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So i'm going to learn how to ride- I went!!

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  • So i'm going to learn how to ride- I went!!

    Thanks for all the advice and interesting stories...

    I got to ride a horse today, the trainer was great and let me following him around all morning and watch a bunch of sets before I did anything. He let me ask tons of questions and tried to explain everything to me. The horse was really sweet and they assured me I wouldn't be over mounted. Things went well and thanksfully there was like no one on the track (this is at Fair Hill). I did really well (at least i think..) until the 1/2 mile mark when I got tired! I knew it was going to be hard work but OH MY GOSH! I prolly should have left my stirrups longer, but it was rough. I had to pull her up for a little while to recollect myself, the LAST thing I wanted was to get too tired and fall off or have her run away with me! when I started again and came around the backstretch she got really strong but it ended up ok. It was a great experience and def. taught me that I have a lot of work to do if I want to start doing this. I'm planning on looking into farms in my area instead of the track so I can start slower. If anyone has any suggestions i'd be greatful.
    My current job is cutting everyone's hours and I still have a few months before I grad. from college I really need some money! My old eventing trainer has been in the racing industry for a while now and she told me she could hook me up and is going to take me to Fair Hill for a few days so I can learn how to gallop. I want to be totally prepared for my experience from dress to etiquette and everything. I won't be staying at fair hill because I actually live in Annap so i'd be closer to Bowie or Laural and would be looking for a real job there...

    so educate me please!!
    Last edited by Meredith Clark; Dec. 5, 2008, 12:11 AM.
    http://www.clarkdesigngrouparchitects.com/index.html - Lets build your dream barn

  • #2
    I'll let others handle the technical aspects, but you need to start by going out and buying a bucket of Advil! I don't care how fit you think you are, you are going to hurt in places you didn't even know existed for the first week or so. Good luck!
    McDowell Racing Stables

    Home Away From Home


    • #3
      Get started on a farm galloping young horses and work your way up to galloping the racehorses. If you show an honest desire, a good work ethic and LISTEN to what you are told/taught you can find a trainer who will take you under his/her wing and get you started on some nice easy ones at the track.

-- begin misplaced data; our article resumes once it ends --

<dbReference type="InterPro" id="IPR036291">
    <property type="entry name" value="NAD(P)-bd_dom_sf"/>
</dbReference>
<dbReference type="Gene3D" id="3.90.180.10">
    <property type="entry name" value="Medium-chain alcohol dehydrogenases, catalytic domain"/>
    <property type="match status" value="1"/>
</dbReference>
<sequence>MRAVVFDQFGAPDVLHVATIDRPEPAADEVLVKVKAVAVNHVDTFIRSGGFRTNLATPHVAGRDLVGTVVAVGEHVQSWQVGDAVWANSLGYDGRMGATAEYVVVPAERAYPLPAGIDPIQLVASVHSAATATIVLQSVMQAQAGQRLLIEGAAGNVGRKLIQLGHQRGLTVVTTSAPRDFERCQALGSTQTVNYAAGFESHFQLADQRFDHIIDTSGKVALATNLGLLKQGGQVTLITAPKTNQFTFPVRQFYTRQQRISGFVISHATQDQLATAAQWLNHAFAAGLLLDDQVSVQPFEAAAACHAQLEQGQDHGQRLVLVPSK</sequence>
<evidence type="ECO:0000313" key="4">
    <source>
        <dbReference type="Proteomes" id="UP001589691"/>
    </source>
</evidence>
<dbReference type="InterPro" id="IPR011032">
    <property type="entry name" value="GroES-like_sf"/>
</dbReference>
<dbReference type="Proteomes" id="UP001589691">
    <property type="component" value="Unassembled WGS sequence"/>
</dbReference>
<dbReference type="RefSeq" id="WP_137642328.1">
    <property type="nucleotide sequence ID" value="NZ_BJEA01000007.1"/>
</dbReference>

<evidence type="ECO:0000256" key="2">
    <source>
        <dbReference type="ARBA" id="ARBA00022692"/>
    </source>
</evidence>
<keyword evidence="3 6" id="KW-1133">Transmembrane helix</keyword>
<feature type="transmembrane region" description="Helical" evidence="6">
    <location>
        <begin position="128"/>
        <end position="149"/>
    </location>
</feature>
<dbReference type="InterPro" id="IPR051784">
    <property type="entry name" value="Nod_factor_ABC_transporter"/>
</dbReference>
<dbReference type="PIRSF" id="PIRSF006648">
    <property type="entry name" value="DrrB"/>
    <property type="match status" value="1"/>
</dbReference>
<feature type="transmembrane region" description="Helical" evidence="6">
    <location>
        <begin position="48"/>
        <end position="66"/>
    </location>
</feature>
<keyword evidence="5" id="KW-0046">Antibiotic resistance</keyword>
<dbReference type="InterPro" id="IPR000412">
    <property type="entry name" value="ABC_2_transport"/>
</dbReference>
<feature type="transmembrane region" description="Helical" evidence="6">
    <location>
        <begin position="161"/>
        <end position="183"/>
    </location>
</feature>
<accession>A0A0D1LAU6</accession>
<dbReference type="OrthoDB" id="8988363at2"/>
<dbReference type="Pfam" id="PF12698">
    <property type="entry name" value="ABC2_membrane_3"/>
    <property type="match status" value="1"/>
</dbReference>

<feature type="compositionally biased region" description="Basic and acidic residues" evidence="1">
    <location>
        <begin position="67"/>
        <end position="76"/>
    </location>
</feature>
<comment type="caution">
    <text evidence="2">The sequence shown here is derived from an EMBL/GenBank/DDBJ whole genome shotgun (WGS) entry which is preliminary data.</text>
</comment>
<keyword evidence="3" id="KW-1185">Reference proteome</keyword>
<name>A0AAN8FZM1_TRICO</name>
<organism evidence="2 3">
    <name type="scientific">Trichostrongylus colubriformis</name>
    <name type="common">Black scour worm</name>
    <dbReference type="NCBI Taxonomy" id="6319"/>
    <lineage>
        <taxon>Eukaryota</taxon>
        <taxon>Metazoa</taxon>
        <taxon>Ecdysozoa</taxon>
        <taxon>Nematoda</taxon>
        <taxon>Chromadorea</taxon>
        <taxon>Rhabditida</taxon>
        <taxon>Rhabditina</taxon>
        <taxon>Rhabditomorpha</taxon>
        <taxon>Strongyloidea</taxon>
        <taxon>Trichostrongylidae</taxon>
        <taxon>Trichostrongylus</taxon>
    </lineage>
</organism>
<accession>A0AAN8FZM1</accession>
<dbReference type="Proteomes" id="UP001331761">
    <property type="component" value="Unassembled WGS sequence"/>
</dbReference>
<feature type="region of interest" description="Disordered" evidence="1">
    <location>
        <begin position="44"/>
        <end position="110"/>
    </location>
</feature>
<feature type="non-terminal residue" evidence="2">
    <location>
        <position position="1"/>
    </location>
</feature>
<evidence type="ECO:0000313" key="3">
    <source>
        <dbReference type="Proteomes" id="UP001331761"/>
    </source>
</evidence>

My ex brother in law was training at Sagamore farm in Md for awhile - my ex and I were galloping for him. After weeks of not getting paid, I told the ex "I am outa here til we get paid" and left - he soon followed. Brother in law put an 18 yo girl on one of the horses I got on 5x a week named One Fast Look - the horse ran off with her inside the hacienda (an covered 3/8 mile track), threw her then ran over her several more times before they could get the mare stopped. Her helmet was found 30 yards away in one of the stallion paddocks. She was life flighted out - paralyzed from chest down - and tried to kill herself because she was paralyzed. All of this because ex BIL wanted to get a horse galloped and put someone on the horse with no business being on a racehorse yet - she had only ever galloped babies before.

      I guess my point is - take care of yourself because most trainers aren't worried about the gallop person, they are worried about getting the horse to the track. Obviously this can be catastrophic to an inexperienced rider on a fit, tough racehorse.
      Jessi Pizzurro ~~ Pennyroyal Stables
      Racehorses, OTTBs ~~ 330 383 1281
      Courage is being scared to death and saddling up anyway. -- John Wayne


      • #4
        Amen to that Jessi... I've seen some horrible things due to the inexperience of riders (who thought they were), and trainers that didnt care.


        • #5
          Ditto. I saw a girl (who had been eventing) who came to the farm a few times get run off with inside the barn (it was set up for indoor galloping) real bad. I give her credit, she hung on gamely for about 5 laps before she got flung into the outside wall (concrete barn) She was stunned for a good while before picking herself up. The 'trainer' (and I use that term loosely) had put her on a horse that all of the jocks refused to ride...because the horse was rank and out of control. Yet she puts a clueless young girl on her and almost got her killed.

          Wear a flak vest. Do not ride ANYTHING without one. And make sure your helmet is up to the task too. Make sure whomever is taking you out isn't allowing you to get over mounted. If you aren't comfortable, don't do it. Take a look at the tack they are using. If it's ratty and looks old and uncared for, that can be a warning sign. Better barns take care of their gear. Gyps tend to use broken down tack that's on the verge of falling apart. And the gyp barns have been the ones where I've seen stuff like the above example happening.

          Your body is far too precious to destroy it for a few dollars. Use your common sense and take it slow.
          Hopefully you will end up have a good experience and will learn a lot. It can be a great experience.


          • #6
            Yes - remember that certain trainers don't care about the person getting on the horse - they just want a live/willing body to pilot it around there.

            Most all tracks require safety vests now, but make sure to wear one at the farm too.